Pins and Needles

I am a hot mess right now.  I’ve had my face buried in my novel nonstop for three weeks.  I took some time off after I finished my rewrite, (story needed to rest) and I’ve been polishing my query skills and have actually submitted to several agencies.  But, I digress…

The Query.  Ew.  Just ew.  What a painstaking process… I thought childbirth was difficult.  I can say that poking my nose around the blogosphere looking for tips ended in some really enlightening reads.  I found some excellent websites that any author trying to get published who is cussing, screaming, throwing a laptop out the window struggling like I was should definitely check out… First:  AgentQuery.    A million thank you(s) to (no doubt)  tireless efforts that went in to constructing this website.  I’ve lost count how many times I’ve been on this website in the last several days.   When you are ready to look for an agent, this is definitely the place to find one, or at a minimum is a really good starting point.  If you’re looking for dos and don’ts, they’ve got a few of those too.

Second:  Query Shark.  Highly entertaining and loaded with a lot of dialogue about common mistakes, and if you take the time to read through the vast archives, I guarantee you’ll find a shell of your own miserable query in there somewhere.  I know I did.  Thanks to this blog, I identified what was fat and what was not.  And the snark. I love it and will frequent that place for this alone.  (thanks again for helping me abandon my rhetoric… I got that from years of debating)

I tried desperately to adhere to the goal of 250 words for a query, but I just couldn’t do it… I ended up at 340, and it’s the best I can possibly do.   Is my query perfect?  Can’t say, I’m sure some agents will find plenty wrong with it.  But I’ve read it more than 500 times and have rearranged that furniture to the best possible flow and I’m happy with it every time I read it.  And that’s also the best I can do.  Will an agent be intrigued enough to request a partial?  I don’t know…we’ll find out soon since I finally bit the bullet and actually sent it out…I hope I don’t have a heart attack if I get positive feedback.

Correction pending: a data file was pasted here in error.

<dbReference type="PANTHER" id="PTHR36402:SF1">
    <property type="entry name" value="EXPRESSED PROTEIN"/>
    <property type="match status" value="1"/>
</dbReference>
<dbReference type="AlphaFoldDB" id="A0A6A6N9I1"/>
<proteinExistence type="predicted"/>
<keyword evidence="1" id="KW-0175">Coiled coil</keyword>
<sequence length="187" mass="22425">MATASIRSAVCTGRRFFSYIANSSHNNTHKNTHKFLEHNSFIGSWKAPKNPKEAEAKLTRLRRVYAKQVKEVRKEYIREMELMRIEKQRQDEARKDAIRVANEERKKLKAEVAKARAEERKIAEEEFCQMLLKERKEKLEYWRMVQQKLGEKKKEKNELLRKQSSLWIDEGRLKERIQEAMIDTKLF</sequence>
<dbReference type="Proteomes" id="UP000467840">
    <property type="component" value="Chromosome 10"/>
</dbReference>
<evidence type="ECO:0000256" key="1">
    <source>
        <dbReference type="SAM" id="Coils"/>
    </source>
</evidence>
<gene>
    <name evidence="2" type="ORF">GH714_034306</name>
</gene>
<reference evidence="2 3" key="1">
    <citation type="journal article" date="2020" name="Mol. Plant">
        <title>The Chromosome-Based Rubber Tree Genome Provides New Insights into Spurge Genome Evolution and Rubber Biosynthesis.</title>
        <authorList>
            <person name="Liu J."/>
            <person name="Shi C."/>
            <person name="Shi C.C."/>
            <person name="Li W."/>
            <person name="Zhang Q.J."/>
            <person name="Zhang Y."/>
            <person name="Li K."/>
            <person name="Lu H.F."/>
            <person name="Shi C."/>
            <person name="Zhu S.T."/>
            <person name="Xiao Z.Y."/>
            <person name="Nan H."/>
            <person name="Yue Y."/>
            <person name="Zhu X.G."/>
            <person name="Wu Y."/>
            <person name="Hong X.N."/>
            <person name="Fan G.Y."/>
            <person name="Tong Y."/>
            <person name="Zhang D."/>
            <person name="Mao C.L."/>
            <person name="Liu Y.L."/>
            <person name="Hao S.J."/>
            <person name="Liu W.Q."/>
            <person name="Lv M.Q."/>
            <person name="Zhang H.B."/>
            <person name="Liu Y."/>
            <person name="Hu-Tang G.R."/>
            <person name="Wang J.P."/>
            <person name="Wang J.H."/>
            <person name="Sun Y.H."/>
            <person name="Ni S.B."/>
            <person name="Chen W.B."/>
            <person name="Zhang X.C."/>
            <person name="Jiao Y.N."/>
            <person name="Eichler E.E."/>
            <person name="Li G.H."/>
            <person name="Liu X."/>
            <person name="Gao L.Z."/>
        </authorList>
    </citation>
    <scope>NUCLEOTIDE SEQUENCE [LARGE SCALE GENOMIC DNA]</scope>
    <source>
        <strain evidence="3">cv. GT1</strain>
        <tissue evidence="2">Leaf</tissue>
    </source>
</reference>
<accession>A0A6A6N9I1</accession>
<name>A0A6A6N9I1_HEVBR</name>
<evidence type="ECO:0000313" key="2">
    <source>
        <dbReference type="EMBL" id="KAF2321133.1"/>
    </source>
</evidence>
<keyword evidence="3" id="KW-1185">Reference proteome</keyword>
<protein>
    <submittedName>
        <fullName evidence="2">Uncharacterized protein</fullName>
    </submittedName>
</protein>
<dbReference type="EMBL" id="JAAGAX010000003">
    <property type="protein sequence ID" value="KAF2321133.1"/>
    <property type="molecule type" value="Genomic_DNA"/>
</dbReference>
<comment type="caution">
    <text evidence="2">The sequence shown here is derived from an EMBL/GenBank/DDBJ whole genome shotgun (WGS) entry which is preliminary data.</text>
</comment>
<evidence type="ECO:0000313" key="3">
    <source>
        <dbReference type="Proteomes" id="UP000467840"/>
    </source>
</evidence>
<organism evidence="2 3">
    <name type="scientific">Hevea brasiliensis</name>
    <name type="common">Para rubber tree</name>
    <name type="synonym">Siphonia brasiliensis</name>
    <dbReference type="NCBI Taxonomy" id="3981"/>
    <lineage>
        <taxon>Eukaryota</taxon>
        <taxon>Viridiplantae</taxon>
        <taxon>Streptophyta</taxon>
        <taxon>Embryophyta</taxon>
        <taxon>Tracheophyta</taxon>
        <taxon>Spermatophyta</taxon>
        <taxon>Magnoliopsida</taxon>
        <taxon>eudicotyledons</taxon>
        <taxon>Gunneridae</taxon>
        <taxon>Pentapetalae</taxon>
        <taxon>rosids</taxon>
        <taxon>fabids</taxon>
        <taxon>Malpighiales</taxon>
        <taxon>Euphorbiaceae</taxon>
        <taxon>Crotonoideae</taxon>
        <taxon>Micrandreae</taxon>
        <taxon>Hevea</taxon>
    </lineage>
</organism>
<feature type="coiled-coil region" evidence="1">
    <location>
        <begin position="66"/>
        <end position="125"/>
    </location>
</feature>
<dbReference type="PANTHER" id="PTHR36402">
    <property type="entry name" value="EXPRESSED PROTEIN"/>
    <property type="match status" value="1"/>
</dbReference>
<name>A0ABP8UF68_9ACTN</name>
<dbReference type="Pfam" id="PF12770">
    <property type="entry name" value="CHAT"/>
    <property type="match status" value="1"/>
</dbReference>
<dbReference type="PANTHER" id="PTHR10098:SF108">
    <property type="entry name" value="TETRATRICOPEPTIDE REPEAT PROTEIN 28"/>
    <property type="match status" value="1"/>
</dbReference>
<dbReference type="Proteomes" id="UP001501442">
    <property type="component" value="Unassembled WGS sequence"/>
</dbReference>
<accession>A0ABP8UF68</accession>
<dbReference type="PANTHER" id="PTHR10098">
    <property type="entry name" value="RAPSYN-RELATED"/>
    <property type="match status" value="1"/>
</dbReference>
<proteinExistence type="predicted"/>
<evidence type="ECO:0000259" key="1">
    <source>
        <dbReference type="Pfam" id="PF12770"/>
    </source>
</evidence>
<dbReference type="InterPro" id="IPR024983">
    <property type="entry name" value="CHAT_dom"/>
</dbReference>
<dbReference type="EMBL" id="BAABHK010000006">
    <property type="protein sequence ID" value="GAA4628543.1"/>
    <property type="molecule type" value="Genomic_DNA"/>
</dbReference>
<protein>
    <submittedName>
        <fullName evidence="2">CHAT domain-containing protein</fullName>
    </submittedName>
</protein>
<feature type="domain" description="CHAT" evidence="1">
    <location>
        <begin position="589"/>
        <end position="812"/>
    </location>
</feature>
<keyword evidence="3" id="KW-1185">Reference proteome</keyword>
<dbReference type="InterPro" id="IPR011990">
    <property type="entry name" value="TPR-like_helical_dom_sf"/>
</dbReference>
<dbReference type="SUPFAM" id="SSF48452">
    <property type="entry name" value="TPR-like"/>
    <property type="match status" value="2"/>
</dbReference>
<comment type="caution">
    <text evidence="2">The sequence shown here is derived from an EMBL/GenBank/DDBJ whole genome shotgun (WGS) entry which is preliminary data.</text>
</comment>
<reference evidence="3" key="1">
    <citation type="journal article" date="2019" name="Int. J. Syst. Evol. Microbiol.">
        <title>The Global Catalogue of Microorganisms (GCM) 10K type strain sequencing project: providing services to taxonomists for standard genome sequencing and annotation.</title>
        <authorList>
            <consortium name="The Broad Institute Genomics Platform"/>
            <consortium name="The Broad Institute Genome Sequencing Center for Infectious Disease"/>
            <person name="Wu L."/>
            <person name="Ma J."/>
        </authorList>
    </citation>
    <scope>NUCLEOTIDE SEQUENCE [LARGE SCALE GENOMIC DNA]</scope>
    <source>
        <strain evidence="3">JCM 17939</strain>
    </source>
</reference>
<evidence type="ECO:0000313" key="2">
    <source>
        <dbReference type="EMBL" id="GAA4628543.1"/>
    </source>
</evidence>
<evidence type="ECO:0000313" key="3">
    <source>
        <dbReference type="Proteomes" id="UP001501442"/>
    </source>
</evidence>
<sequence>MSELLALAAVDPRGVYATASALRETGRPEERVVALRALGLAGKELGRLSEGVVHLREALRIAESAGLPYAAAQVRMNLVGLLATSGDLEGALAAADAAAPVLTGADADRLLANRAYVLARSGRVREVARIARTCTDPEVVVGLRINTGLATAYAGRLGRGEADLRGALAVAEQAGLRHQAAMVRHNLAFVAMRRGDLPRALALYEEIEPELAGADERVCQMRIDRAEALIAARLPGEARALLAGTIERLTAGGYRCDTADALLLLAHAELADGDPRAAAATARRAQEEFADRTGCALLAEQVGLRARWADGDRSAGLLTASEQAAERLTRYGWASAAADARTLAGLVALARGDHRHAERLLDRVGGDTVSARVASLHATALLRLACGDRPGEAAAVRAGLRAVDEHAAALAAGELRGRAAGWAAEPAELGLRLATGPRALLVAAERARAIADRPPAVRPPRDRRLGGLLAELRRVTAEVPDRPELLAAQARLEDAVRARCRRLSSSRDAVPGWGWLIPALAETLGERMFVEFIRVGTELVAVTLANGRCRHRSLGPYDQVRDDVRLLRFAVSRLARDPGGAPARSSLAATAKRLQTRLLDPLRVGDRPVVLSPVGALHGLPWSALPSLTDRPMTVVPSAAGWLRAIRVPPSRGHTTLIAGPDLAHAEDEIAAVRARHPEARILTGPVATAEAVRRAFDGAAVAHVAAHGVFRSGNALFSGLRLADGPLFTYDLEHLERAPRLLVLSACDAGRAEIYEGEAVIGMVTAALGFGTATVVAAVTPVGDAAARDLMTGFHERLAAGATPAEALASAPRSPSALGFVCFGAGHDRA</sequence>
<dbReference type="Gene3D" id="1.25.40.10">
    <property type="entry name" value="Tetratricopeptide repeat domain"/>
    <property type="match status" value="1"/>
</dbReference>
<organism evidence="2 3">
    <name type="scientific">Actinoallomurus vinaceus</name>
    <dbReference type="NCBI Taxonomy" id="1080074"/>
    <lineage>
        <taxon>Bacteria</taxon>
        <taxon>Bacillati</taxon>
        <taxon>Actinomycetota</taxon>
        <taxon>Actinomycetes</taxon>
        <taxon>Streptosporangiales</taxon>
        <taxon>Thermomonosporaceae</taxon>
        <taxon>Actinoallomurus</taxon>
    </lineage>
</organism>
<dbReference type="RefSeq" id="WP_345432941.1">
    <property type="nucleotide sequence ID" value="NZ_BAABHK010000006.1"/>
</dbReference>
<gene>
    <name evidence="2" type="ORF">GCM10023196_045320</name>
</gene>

My first batch were all e-queries, which of course doesn’t cost a thing, but also means I may not get a response.  If I want a nice rejection letter I’ll have to send it to an agent that prefers snail mail and include a SASE.  No response to e-query = rejection.  Let the waiting game begin.  I can always obsessive-compulsively edit my novel and synopsis until I hear something…


I can’t believe it.  I have read and edited more than 54,000 words in just a few days.  Once I got past the daunting task of introducing my characters and developing them just enough so that readers can relate, the plot just kind of spilled out of me.  I understand why writers lock themselves away in seclusion to finish their work… if I weren’t filling sippy cups, fetching snacks, and doing laundry, and, and… I just might be done by now.   Each time I look at the clock, another 45 minutes has gone by and it only feels like a few.  Whatever has infected me with creativity, please don’t go away.